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    Hi, speaking a bit of russian will make your trip more easy for sure, but understanding the cyrillic alphabet helps as well - things like reading street signs and being able to figure how it sounds will come in handy :-)

    Regarding smartphone, something loaded with google translate is a good backup for when language skills fail.
    #6
  7. Sanibel

    Sanibel Been here awhile

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    The language course I am working is just verbal, although I have found that switching to the web,getting the translation and seeing it written helps with my pronunciation tremendously. I just naturally have little auditory comprehension. It is almost like my ears are dyslexic. Also helps me figure out all these crazy ass letters they got.
    #7
  8. Wonkyconk

    Wonkyconk Adventurer

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    I know it's a long way down the line but when you're in the UK I'd be happy to put you up and show you around.
    Genuine offer.
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  9. Sanibel

    Sanibel Been here awhile

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    OK, thanks for the offer
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  10. elron

    elron Still Standing

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    In for the RR, While I'm OC enuf to really appreciate your preparations - and they seem well thought out - Do not let overly detailed planning carry over into narrowing your scope for the ...adventure.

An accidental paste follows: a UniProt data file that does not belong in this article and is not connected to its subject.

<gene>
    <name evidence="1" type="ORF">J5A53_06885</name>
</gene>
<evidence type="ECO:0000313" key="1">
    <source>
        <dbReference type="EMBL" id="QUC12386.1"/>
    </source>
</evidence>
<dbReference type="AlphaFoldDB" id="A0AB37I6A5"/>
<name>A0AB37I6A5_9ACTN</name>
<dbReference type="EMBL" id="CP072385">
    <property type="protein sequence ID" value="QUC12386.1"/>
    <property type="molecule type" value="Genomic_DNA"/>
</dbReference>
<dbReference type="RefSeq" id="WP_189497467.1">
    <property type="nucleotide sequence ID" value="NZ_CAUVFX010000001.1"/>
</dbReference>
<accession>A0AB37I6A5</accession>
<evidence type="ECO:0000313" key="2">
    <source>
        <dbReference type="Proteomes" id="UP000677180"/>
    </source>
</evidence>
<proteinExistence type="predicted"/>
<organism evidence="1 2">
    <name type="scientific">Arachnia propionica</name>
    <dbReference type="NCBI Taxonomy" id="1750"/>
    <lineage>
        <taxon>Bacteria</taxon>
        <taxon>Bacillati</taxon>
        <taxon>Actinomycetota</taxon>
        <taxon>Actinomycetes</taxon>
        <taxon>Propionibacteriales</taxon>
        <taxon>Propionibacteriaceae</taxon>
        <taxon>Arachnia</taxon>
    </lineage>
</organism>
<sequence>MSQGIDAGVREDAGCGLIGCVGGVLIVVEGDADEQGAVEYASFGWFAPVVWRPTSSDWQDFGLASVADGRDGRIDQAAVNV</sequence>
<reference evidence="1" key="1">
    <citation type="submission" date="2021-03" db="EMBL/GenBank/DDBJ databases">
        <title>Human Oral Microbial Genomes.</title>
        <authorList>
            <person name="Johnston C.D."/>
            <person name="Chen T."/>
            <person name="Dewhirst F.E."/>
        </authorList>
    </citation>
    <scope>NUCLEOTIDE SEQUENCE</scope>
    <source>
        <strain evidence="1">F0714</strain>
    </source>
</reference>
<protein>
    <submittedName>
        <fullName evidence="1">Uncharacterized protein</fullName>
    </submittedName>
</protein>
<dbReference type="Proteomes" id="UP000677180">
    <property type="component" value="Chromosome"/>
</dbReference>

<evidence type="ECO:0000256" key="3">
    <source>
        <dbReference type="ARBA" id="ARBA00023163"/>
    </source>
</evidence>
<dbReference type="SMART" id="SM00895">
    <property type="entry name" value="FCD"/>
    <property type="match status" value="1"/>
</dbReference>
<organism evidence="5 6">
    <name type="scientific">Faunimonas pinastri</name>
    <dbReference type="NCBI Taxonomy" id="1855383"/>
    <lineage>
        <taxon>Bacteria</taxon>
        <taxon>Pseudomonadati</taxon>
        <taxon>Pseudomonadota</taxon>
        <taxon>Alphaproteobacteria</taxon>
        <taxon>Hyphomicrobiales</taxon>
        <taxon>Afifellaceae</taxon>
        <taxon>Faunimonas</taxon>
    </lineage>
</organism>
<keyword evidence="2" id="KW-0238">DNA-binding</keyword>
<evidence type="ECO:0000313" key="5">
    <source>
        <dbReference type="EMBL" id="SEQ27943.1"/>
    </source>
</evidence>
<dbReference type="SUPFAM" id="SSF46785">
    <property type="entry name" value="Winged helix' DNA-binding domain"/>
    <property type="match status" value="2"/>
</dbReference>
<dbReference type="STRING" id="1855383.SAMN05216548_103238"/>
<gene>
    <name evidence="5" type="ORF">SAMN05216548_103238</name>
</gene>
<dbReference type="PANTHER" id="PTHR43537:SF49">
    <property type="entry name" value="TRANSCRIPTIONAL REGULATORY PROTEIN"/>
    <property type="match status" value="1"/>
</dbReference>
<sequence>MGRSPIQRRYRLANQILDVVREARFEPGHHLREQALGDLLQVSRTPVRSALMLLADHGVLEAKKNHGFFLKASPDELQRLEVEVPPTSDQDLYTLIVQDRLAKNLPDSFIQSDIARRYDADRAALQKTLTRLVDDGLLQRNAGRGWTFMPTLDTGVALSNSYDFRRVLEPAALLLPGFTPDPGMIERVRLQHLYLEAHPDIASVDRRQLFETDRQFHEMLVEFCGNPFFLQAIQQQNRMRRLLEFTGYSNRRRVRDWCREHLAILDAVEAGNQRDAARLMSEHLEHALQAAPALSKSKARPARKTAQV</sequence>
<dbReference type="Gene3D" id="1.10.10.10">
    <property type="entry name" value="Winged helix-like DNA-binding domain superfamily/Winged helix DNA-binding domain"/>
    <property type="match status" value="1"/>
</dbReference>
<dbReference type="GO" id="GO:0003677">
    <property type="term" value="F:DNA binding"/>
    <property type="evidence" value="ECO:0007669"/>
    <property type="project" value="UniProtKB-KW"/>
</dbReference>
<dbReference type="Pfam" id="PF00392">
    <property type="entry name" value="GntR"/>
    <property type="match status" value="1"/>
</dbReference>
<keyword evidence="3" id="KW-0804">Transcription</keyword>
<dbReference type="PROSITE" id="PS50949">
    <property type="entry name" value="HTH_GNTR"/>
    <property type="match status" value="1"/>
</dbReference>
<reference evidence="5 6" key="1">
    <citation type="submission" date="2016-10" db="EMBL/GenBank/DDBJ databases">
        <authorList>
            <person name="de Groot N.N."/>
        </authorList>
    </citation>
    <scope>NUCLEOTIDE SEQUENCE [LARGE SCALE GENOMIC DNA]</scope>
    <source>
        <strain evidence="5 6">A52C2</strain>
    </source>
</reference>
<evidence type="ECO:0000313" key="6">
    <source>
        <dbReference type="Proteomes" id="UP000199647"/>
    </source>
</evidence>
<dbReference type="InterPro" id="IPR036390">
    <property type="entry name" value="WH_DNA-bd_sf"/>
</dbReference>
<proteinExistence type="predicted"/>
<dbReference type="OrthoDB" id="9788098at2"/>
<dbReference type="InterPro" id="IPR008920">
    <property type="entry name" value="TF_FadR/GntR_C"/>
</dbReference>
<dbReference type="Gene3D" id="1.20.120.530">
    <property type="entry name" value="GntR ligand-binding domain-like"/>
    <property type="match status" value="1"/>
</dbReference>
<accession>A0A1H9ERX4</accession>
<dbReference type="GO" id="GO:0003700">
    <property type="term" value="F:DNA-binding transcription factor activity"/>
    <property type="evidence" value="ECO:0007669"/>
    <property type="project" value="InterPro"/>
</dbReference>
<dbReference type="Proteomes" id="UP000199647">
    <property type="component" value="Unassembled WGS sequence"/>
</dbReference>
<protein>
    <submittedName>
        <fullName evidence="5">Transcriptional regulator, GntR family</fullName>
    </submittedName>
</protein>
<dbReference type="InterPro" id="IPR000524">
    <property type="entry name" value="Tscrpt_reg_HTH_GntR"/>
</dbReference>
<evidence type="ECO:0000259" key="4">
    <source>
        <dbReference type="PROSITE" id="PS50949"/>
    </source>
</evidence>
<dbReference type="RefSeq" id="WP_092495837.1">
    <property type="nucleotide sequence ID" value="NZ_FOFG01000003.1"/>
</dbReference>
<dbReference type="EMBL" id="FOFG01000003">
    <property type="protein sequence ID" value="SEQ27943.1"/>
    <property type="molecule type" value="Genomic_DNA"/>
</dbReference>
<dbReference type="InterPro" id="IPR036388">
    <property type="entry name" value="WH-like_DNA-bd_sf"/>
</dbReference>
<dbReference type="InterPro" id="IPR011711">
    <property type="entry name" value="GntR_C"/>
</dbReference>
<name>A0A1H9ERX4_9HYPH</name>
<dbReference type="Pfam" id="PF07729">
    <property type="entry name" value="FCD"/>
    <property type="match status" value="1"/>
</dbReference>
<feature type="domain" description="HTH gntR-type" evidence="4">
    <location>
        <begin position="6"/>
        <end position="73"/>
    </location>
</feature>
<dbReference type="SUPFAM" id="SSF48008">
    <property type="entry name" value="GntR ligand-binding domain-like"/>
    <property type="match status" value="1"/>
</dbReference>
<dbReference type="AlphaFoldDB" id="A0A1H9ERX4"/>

#10
  11. Sanibel

    Sanibel Been here awhile

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    Great advice. I have been preparing heavily, but this will kind of end once I get underway. Difference I guess between preparing and planning. I am getting better at curbing my OCD tendencies. On my Alaska trip, I had accommodations lined up for nearly every night on the way up. I am going to try to be more spontaneous. I've booked a room the day my flight arrives in Seoul, the night before the ferry leaves Korea, and the day of arrival in Russia. That is the extent of my rigid schedule. I've got maps and ideas but no firm plans for how I'll spend the week in Korea. It gets even more vague from there. Very much against my nature, but it leaves things more open to exploration and spontaneous experience.

    Hoping Siberian roads will refine my skills so Mongolia will be manageable. Hoping Mongolia will be difficult enough to harden me sufficiently for the Pamir Highway. If not, I can go another way without really feeling failure. In Alaska, I went about 2 miles up the Dalton Highway and realized I was ill prepared- deadly combo of adverse weather, wrong bike and lack of skills. Turned around, no regrets, as that road was not the point of the trip and not doing it did not diminish the adventure.
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  12. Sanibel

    Sanibel Been here awhile

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    IMG_5959.JPG IMG_5960.JPG Just finished my typhoid vaccine schedule this evening. Have mounted and installed the new front tire. I just did the valve check tonight. Upper limits of normal, allowing some tighten up with use. Not planning on re-checking during the trip.

    Tool kit assembled. Much of it fits in the tool tube, another little sack full of stuff. Sack also includes a tow rope, zip ties and some duct tape.
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  13. Sanibel

    Sanibel Been here awhile

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    Installed new rear tire, chain and sprockets last night. Hoping they will all last the whole trip, carrying spare chain and F/R sprockets. Have 16 front, have spare 16 and 14 front for when roads get poor. Checked rear brake pads (last set misinstalled and wore poorly) which are fine. Over the next 2 weeks, I'll put another 100 miles or so on the bike to wear the new off the tire, then a oil change and ready for crating.
    #13